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Chilled Shrimp with Basil Ponzu Sauce

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Time: 15-20 minutes

Serves: 8 as a finger food appetizer

Inspired by: The mother-in-law of one of my closest friends, Judy Sellers. Judy is food and wine savvy as well as being incredibly adventurous, fun and interesting – someone I’m thrilled to know. One thanksgiving when we hosted dinner, she and her husband joined us and brought this as an appetizer. Everyone loved it and I still make it for parties because it’s so yummy. That was my first introduction to Hugh Carpenter and this recipe is from his “Fast Appetizer” cookbook. After that a few of us girls took a “How to Cook Fish” class with him that was really well done.

Ingredients:

  • 1 lb raw medium to large shrimp (deveined and peeled, but with the tail still on)
  • 2 tablespoons thin or low-sodium soy sauce
  • 2 tablespoons freshly squeezed lime juice
  • 2 tablespoons freshly squeezed orange juice
  • 2 tablespoons light brown sugar
  • 2 tablespoons flavorless cooking oil (I use an extra light olive oil)
  • ½ – 1 teaspoon Asian chili sauce (I’ve been using Thai Kitchen roasted red chili paste)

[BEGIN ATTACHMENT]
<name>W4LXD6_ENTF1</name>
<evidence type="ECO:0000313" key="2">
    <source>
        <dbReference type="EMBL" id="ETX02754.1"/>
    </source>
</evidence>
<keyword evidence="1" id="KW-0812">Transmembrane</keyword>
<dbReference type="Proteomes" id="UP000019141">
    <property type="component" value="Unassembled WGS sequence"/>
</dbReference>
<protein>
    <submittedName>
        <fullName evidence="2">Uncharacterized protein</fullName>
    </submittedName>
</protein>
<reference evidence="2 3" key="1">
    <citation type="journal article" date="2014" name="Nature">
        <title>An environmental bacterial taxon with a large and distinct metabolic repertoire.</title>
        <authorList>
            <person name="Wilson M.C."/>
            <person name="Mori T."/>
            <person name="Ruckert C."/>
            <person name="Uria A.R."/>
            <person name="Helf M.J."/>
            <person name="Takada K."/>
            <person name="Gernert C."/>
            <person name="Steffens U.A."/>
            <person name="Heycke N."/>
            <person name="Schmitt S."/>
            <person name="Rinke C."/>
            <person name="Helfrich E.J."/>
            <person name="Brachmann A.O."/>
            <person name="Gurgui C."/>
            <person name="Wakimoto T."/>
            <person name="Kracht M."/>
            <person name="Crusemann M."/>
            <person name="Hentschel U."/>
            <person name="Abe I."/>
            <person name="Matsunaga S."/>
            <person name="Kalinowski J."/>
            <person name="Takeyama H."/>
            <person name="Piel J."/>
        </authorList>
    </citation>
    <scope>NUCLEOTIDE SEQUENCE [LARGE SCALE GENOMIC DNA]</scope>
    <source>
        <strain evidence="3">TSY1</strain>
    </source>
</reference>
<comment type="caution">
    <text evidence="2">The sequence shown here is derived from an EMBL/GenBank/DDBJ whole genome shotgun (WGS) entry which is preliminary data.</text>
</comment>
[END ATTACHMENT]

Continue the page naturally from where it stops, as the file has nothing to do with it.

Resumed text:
• 1 tablespoon finely minced fresh ginger (don’t forget this – it’s a key ingredient)
  • 1 clove garlic, finely minced
  • ¼ cup chopped fresh basil (I substitute with Italian parsley when I can’t get fresh basil)

Preparation:

  • Fill a bowl with water and some ice to make very cold.
  • Boil water in a large pot and cook shrimp about 1.5 to 2 minutes – until done but don’t overcook.
  • Drain shrimp in colander and add to bowl with ice water so they don’t continue cooking.
  • When it’s cooled down, drain again.
  • Mix the basil Ponzu sauce ingredients together in a shallow glass bowl (this can be made up to 10 hours before serving).
  • When ready to serve, toss the shrimp with the sauce – can serve with toothpicks as “finger” food.

Notes: I purchased Hugh’s cookbook so this is the original recipe, but I recommend doubling or tripling the Ponzu Sauce ingredients so it covers the shrimp a bit better, or if you wanted to put some on the side for dipping. The shrimp taste best when they are freshly covered or dipped in the sauce.

Wine Suggestions: Because there is a slight sweetness and spiciness to this sauce, a slightly off-dry wine such as a Riesling is a nice pairing. Depending on what chili you use, if the sweetness and spiciness is only slight, the ginger and other aromatics make it a nice pairing with dry, aromatic whites such as a dry Riesling, Gruner Veltliner or Torrontes.

 

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